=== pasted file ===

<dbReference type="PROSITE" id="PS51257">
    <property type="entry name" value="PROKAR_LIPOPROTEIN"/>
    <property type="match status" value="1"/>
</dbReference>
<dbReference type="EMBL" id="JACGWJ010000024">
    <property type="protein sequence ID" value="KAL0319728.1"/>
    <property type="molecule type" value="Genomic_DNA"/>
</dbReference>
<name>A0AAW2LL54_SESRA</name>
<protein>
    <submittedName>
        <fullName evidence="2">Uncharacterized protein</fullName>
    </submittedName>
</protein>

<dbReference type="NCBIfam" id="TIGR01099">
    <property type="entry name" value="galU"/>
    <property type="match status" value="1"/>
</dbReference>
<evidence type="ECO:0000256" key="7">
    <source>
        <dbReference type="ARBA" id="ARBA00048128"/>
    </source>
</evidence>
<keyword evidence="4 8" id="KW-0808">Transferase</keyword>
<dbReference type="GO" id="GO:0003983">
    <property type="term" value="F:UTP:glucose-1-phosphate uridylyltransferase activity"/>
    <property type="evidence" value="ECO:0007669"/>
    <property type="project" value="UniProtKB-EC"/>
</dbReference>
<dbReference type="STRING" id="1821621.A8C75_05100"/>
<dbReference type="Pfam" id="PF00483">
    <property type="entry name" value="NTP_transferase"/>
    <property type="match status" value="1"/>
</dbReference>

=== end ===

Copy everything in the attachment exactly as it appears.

<dbReference type="PROSITE" id="PS51257">
    <property type="entry name" value="PROKAR_LIPOPROTEIN"/>
    <property type="match status" value="1"/>
</dbReference>
<dbReference type="EMBL" id="JACGWJ010000024">
    <property type="protein sequence ID" value="KAL0319728.1"/>
    <property type="molecule type" value="Genomic_DNA"/>
</dbReference>
<name>A0AAW2LL54_SESRA</name>
<protein>
    <submittedName>
        <fullName evidence="2">Uncharacterized protein</fullName>
    </submittedName>
</protein>

<dbReference type="NCBIfam" id="TIGR01099">
    <property type="entry name" value="galU"/>
    <property type="match status" value="1"/>
</dbReference>
<evidence type="ECO:0000256" key="7">
    <source>
        <dbReference type="ARBA" id="ARBA00048128"/>
    </source>
</evidence>
<keyword evidence="4 8" id="KW-0808">Transferase</keyword>
<dbReference type="GO" id="GO:0003983">
    <property type="term" value="F:UTP:glucose-1-phosphate uridylyltransferase activity"/>
    <property type="evidence" value="ECO:0007669"/>
    <property type="project" value="UniProtKB-EC"/>
</dbReference>
<dbReference type="STRING" id="1821621.A8C75_05100"/>
<dbReference type="Pfam" id="PF00483">
    <property type="entry name" value="NTP_transferase"/>
    <property type="match status" value="1"/>
</dbReference>